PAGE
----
A check of a large patch of Rest Harrow at the Long Pits produced large numbers of the eponymous moth emerging.
Rest Harrow Aplasta ononaria   Dungeness   9th June 2018

8th June

A very tatty adult "Continental" Coal Tit was seen in the trapping area this morning and a first-summer Mediterranean Gull was feeding at the Patch.

Five Porpoises and a Grey Seal were feeding offshore.

The first Meadow Brown of the year was seen and a few worn Brown Argus are still on the wing.

Hairy Dragonflies are still flying in decent numbers and three Variable Damselflies were see at the Long Pits.
Hairy Dragonfly Brachytron pratensis   Dungeness   8th June 2018
A mating pair

7th June

An entertaining but at times frustrating first few hours of the day with both a Bee-eater and a Serin being seen (or more often heard) on several occasions between the Observatory and the Point. Both were last seen at about 0925hrs.
A two-hour seawatch this afternoon produced a party of three Arctic Skua passing east and a party of three Eiders flying west.

Seven Porpoises were also seen.

6th June

Not much to report on the bird front again with the only obvious migrant being a Grey Wagtail over the area.

Dragonflies seen today included two Variable Damselflies.

Variable Damselflfy Coenagrion pulchellum   Dungeness   6th June 2018
Although the weather has been unsuitable for nocturnal moth trapping for the last couple of nights it is still possible to find a few moths by day including Pammene regiana on the large Sycamore tree in the trapping area. A late Grizzled Skipper and a few ageing Brown Argus continue to be seen and a couple of Painted Ladies arrived.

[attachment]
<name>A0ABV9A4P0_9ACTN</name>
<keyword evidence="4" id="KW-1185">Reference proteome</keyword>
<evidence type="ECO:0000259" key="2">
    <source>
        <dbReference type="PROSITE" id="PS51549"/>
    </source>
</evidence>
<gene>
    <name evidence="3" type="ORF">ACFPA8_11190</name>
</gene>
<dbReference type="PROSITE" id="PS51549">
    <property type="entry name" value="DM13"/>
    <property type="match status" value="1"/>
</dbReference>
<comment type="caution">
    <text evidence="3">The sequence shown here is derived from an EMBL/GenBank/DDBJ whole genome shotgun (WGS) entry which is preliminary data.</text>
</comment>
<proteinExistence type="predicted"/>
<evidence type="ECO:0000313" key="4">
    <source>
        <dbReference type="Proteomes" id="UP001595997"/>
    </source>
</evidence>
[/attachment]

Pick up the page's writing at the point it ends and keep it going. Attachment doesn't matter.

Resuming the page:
Pammene regiana   Dungeness   4th June 2018
The flowers are at their best with carpets of Bird's-foot Trefoil, Common Sorrel, Foxgloves, Nottingham Catchfly, Viper's Bugloss etc and a few oddities including Marsh Cinquefoil and a good showing of Common Broomrapes.
Marsh Cinquefoil Comarum palustre   Dungeness   4th June 2018


Common Broomrape Orobanche minor   Dungeness   6th June 2018
Offshore, at least eight Porpoises and a Grey Seal were feeding.

Visitors to the observatory can also partake in various other activities with our most recent guests spending some time fishing from the beach and catching good numbers of Sea Bass - all safely returned.
Sea Bass Dicentrachus labrax   Dungeness   6th June 2018  (Photo by Walter Brown)



5th June

Very little to report on a cold and breezy day. A Mediterranean Gull was seen at the Patch and a Redshank flew over. Two Garden Warblers were singing in the bushes.  

A Stoat and a Brown Hare were seen.

4th June

The highlight of the day (for one observer at least) was a flock of five Bee-eaters which flew south over the trapping area at 0800hrs. Inside the Power Station there were two broods of fledged young Black Redstarts and one of Wheatears whilst two Buzzards flew over and a party of six Ravens was present. Two Black Terns flew east with a group of Common Terns.

Eight Porpoises and a Grey Seal were feeding offshore.

A Variable Damselfly at the Long Pits was another uncommon dragonfly sighting for the area.

3rd June

Not much to report on the bird front this morning. A Reed Warbler was singing in the moat and a Garden Warbler was singing in the trapping area. A Yellow Wagtail flew over.

At least 28 Porpoises ere feeding offshore.